Niching Within Your Trauma Therapy Niche

It was about a year ago that I heard someone on a Facebook Live say, “It is no longer enough to say you are a trauma therapist.”  The statement stopped me in my tracks and caused me to think it through.  I had never considered that my niche needed more definition, but as I continued to ponder the statement I determined that I wholeheartedly agreed.

Let’s face it, all therapists are treating trauma and at least need to be trauma-informed.  It is starting to be widely recognized that most mental illnesses have their roots in trauma.  What does this mean for us?  I believe we must do what I like to call niche within a niche.  We must narrow down our focus of treatment to the populations we like to treat to stand out amongst the crowd.  For some, this might be an easy process and for others, it might be a little harder.  I understand the struggle.

Before having that encounter last year, I use to say that I was a trauma therapist.  Now I am very specific about what type of trauma I enjoy treating the most.  When people ask me what I do, I say, “I specialize in working with adult survivors of childhood trauma.”  This not only provides potential clients the clarity they need when choosing to work with me, but it also provides me with clarity as I continue to grow my skill set.  Let’s look at the benefits to niching within in a niche for your consideration.  I have come up with my top three.

Three Benefits of Narrowing Your Niche

Benefit #1: The ability to narrow in on the right types of training, credentials, and certifications becomes a little easier when you narrow your niche.  You can consider what trainings, credentials, and certifications would best meet the needs of the population you treat.  I have consistently heard colleagues state that the amount of training, credentials, and certifications available to treat trauma is sometimes overwhelming for them.  This could be a way to help shorten the list.

Benefit #2: It helps you to speak specifically to your ideal client through your marketing efforts.  It has been said numerous ways when you try to talk to everyone you end up talking to no one.  When you can clearly identify your ideal client and the specific struggles they have it helps you to more easily find one another in a sometimes-noisy world.  I guess one could say it creates a magnetic-like pull.

Benefit #3: You have probably heard me say this before, but I would be amiss if I didn’t mention it again.  Being able to niche within a niche helps you to guard against burnout.  When you are working with client’s that give you life and energy you are less likely to burnout because you enjoy what you do and you feel equipped to do the work.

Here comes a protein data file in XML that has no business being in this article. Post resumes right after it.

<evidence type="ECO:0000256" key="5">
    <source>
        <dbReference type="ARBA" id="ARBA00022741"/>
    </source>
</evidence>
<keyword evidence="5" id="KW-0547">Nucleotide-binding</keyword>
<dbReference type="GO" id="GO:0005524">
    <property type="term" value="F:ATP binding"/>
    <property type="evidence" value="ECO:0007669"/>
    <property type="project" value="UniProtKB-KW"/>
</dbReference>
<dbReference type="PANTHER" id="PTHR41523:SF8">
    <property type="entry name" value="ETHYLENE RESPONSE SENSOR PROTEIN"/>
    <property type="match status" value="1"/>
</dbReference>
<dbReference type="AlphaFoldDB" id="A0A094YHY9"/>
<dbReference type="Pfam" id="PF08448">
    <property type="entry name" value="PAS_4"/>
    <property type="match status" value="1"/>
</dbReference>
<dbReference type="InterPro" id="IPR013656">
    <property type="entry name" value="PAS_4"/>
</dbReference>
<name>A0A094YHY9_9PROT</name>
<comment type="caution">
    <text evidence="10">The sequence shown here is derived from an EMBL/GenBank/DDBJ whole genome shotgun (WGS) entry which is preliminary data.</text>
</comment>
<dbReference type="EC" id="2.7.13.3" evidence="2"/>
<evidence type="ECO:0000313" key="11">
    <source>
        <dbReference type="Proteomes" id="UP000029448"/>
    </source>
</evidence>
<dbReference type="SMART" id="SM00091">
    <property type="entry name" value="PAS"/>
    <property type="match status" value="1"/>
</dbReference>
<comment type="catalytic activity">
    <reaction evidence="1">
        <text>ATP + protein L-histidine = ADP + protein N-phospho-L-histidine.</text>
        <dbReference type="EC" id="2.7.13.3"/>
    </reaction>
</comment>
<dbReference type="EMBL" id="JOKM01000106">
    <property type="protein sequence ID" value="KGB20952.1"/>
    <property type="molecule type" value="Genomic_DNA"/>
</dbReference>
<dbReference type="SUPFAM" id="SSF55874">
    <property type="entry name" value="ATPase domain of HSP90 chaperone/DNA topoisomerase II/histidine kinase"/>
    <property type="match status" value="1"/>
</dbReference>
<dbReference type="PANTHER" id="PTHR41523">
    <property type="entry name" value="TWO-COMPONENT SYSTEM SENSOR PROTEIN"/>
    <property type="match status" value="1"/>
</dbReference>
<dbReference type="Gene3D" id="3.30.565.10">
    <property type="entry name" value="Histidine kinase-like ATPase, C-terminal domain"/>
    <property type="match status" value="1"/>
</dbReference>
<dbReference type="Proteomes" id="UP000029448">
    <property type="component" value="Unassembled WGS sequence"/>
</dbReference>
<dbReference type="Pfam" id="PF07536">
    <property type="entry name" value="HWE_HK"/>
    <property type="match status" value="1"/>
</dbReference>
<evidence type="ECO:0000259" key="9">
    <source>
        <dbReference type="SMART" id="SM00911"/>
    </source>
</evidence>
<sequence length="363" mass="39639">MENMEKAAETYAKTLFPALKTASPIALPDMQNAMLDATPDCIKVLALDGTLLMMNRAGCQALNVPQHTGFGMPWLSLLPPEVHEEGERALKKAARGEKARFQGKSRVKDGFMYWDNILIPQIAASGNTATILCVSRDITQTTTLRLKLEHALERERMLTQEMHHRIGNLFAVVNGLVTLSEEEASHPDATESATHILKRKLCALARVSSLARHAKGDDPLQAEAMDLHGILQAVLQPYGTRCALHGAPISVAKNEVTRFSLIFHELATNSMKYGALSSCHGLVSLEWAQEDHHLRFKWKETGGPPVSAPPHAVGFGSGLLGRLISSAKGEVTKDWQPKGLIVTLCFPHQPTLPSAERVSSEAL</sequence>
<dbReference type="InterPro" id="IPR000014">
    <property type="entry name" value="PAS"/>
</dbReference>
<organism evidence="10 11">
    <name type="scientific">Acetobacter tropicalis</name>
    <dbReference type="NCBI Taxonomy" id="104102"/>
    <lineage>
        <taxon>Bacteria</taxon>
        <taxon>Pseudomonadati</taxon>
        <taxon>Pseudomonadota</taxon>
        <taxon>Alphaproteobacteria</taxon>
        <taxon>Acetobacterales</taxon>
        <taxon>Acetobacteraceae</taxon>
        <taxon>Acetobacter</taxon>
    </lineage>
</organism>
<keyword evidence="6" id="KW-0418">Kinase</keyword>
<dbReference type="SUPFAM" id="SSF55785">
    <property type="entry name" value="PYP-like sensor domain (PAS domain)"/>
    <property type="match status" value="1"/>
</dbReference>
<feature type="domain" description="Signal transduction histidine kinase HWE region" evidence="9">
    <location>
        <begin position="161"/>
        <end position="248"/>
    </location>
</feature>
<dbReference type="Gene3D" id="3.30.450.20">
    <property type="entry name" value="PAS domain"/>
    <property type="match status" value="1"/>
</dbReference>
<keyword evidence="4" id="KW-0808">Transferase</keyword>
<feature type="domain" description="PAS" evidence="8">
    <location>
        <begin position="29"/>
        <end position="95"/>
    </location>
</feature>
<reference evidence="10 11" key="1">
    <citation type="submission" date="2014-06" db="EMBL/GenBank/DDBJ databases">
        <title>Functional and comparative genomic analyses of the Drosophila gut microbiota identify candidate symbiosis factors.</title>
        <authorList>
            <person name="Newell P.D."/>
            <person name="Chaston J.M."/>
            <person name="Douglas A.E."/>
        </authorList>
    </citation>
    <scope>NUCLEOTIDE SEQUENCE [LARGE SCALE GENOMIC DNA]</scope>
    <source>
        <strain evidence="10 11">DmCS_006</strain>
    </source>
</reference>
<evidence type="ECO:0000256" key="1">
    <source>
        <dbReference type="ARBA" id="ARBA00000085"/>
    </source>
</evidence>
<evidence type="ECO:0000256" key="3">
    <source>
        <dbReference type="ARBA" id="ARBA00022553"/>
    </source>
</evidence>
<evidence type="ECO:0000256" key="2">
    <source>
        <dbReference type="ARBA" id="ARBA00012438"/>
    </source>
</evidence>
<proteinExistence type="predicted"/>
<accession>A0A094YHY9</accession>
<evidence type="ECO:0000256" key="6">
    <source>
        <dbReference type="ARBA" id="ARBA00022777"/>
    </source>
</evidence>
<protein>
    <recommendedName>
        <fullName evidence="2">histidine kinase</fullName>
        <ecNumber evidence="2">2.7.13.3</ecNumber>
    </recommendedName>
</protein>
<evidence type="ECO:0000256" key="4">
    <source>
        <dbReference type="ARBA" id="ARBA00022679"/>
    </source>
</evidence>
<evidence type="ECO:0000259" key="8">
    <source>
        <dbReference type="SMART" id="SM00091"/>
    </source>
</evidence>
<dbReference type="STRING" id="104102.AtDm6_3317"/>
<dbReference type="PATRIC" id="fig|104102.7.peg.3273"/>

These are my top three reasons to consider starting to narrow your niche.  Be aware, a more narrowed niche can and will probably change over time, but the better we can get at identifying and communicating our niche within trauma treatment the more likely we are to feel sure about the types of training, certifications, and credentials we want to pursue.   We are also able to attract our ideal client, which can be a protector against burnout.  I hope you will consider narrowing your niche within our niche and experience some, if not all, of these benefits.

Here is a worksheet to help you with narrowing your niche.

Comment below: What is your niche within the trauma treatment niche?

3 Responses

  1. Hey Nina!
    So this is so timely because for the past few weeks I have been praying about finding my niche in counseling/social work field with the population I want to serve. But what if you can’t identity a niche? How do you narrow it down? I’ve tried to think of what clients I have enjoyed working with the most, but I enjoy them all. So how do you determine a niche, when nothing jumps out at you? Do we have to have one, especially as we’re becoming licensed?

  2. Thank you for sharing this Nina!
    I practice complimentary medicine and have also run into the dilemma of marketing my skills for a more specific market within the “trauma” umbrella. At best, I know I would like to work with women but even that does not seems specific enough as we must also consider age, and background in addition to type of trauma.

    1. I found that as I continue to work it became clearer and clearer. The more defined I got the better it became for my ideal client to find me. I wish you the best in your niching journey. Please let me know how I can support as you continue moving forward.

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